At a celebration evening last night with local stakeholders and their organisations, Rowcroft recognised the fabulous success of a new traineeship initiative in end-of-life care that recently saw four nurses complete training over a period of 12 months.
“We’re delighted with the success of this new scheme and so proud of our four nurses who completed this traineeship,” said Rowcroft’s Head of Education and Project Lead Kerry Macnish. “By the end of the traineeship, they all demonstrated increased confidence, skills and knowledge in palliative and end-of-life care, enabling them to make improvements in their workplaces, for example, developing a bespoke end-of-life care private space to improve the care of those dying on a dementia ward, or creating an overnight stay room for relatives.”
The trainees, who work as nurses in a range of healthcare settings including an acute hospital, an older people’s mental health ward and hospices in Devon, were recruited into the newly designed Rowcroft traineeship in Autumn 2020, with funding from Macmillan. As Project Lead, Kerry’s role was to support each trainee to identify their learning needs, plan their learning, and to achieve identified tasks including making improvements in their healthcare settings for people with cancer, dementia and those at the end of life.
“The trainees developed insight and capabilities in a wide range of areas,” said Kerry. “For example, learning about withdrawing treatment for someone dying with COVID, how to convey news sensitively by phone to relatives unable to see loved ones before they died, and how to have difficult advance conversations with patients with regard to their end-of-life choices.”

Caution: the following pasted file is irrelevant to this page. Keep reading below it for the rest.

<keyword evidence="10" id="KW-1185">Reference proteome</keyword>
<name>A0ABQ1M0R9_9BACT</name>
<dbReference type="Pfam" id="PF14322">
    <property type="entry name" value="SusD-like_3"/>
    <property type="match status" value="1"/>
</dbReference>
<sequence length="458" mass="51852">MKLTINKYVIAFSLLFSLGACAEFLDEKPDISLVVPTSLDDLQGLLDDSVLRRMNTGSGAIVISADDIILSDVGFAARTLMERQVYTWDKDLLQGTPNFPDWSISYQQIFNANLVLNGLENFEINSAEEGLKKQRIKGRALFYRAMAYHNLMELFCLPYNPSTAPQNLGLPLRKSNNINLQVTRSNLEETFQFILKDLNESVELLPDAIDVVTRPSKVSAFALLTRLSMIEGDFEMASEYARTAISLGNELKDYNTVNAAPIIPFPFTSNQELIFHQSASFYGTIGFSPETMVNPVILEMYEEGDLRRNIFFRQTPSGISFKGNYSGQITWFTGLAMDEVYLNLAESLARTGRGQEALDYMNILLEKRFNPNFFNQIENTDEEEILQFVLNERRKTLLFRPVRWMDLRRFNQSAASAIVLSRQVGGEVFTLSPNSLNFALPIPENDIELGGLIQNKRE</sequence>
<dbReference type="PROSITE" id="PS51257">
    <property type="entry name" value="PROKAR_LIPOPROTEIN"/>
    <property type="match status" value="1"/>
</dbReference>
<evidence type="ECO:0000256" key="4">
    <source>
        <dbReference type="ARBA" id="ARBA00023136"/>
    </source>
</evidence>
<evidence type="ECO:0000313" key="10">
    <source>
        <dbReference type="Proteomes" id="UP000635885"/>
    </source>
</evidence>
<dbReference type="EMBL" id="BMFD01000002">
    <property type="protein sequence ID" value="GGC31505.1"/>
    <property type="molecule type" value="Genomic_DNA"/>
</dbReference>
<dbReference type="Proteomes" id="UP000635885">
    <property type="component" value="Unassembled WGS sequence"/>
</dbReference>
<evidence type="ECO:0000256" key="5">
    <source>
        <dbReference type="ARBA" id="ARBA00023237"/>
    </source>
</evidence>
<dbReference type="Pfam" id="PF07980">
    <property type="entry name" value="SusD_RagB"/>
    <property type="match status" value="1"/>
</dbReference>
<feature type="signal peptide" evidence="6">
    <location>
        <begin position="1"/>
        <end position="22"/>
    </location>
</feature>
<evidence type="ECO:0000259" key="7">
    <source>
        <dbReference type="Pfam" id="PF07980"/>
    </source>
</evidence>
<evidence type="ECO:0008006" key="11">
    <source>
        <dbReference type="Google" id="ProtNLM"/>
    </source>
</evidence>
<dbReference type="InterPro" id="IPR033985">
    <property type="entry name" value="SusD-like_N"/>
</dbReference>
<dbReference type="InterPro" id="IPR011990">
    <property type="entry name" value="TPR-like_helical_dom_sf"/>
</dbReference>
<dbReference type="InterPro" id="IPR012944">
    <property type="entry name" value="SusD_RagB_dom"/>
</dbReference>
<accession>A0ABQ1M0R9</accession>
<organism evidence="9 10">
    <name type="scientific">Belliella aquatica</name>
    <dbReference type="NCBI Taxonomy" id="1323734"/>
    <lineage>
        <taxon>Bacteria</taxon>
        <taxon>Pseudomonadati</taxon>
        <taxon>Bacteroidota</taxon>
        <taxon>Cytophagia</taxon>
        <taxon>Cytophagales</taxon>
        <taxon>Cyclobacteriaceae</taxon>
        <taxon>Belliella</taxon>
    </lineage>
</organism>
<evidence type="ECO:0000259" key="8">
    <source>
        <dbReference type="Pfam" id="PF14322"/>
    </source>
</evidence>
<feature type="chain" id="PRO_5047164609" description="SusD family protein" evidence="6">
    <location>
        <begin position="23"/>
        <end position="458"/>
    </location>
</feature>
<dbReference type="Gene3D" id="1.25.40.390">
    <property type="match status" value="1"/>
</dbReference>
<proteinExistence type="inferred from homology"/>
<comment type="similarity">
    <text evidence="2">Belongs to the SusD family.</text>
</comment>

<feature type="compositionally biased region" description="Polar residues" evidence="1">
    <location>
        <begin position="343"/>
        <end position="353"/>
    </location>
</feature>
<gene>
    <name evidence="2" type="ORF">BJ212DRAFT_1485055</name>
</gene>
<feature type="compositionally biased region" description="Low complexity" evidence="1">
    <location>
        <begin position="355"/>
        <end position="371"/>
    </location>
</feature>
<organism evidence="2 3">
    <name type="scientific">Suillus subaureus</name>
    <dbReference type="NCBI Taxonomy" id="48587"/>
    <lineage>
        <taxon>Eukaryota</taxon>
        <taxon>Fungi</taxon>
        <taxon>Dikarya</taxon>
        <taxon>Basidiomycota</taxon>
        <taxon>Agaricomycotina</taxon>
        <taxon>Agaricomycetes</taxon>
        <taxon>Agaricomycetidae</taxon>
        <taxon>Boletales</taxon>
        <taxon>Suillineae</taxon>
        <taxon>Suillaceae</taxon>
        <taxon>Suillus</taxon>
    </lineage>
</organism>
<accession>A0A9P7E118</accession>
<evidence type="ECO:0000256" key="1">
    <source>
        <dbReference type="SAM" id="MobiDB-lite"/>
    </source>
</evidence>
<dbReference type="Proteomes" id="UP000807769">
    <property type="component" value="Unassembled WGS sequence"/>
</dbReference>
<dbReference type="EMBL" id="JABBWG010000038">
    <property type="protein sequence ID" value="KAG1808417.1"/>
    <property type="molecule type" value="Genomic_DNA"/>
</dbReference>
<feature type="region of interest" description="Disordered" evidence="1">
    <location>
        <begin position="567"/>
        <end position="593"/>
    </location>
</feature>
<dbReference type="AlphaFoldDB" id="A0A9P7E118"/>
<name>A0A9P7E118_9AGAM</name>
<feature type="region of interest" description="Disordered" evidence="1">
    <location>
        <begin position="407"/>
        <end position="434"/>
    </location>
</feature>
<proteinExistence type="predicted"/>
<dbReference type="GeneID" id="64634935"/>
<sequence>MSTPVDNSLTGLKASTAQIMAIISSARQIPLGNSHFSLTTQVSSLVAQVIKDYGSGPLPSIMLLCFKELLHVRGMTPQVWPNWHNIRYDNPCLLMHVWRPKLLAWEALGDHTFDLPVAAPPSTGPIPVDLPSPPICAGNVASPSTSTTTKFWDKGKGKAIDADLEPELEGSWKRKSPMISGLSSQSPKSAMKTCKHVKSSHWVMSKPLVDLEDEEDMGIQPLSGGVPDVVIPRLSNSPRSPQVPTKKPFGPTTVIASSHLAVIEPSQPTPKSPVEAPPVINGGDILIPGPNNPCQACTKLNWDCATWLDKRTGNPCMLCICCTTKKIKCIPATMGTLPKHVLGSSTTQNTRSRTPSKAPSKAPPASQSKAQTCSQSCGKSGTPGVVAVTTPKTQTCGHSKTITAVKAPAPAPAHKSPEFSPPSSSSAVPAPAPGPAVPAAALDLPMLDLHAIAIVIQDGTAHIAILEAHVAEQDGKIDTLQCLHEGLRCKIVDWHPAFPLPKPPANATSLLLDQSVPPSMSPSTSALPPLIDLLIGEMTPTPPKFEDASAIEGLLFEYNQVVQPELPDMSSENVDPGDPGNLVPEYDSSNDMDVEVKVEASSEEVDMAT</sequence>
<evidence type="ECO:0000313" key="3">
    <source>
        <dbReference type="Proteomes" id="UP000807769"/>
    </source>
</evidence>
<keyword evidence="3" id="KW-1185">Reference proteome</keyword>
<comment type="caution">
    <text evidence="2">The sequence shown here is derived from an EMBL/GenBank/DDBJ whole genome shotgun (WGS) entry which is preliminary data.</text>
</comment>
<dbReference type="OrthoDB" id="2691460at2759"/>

As part of the traineeship, participants took part in Rowcroft’s educational training courses (face-to-face and online) and found the placement opportunities particularly beneficial with trainees shadowing and learning from Rowcroft’s specialist care staff working with patients, either in Rowcroft’s Inpatient Unit, in the Community Team or in Rowcroft’s Hospice at Home Team.
“The days in the Rowcroft hospice were absolutely amazing,” said nurse Bridget who took part in the training. “In my own personal development, I realised that the early conversations are essential. I’ve got to be braver and have these conversations because the end result is people dying in just the way they want to, in their own homes.”
“Following shifts spent on placements, periods of time were set aside for trainees to reflect on and share their learning and experiences, and this was particularly useful,” said Kerry. “One trainee described the group as becoming a community of practice, evidenced in the learning sets, inspiring each other to stretch practice, feel more confident, share experiences and inspire others to take care further.”
“It’s been wonderful meeting up with everyone and sharing experiences,” said nurse Carole who in addition to completing her traineeship has won the National Daisy Award 2021 for extraordinary nurses. “I’ve learnt how important it is to look outside of your job role for help and advice, and not to be afraid to challenge, to push boundaries, and to fight for excellence in care for end-of-life and palliative patients.”
“We are so impressed with the learning that has been generated as a result of this training,” said Kerry. “We recognise that there have been huge challenges and obstacles along the way, especially given the global pandemic, but our trainees have persevered and it has paid off. They are now taking their learning into their community healthcare settings, and we congratulate them on their amazing achievements.”
The hospice will continue to support the trainees over the following year by inducting them into the local End-Of-Life Care Ambassadors Programme.
To find out more about the work of Rowcroft’s Education Team, including their broad range of training opportunities, please visit our education pages here or email: email@example.com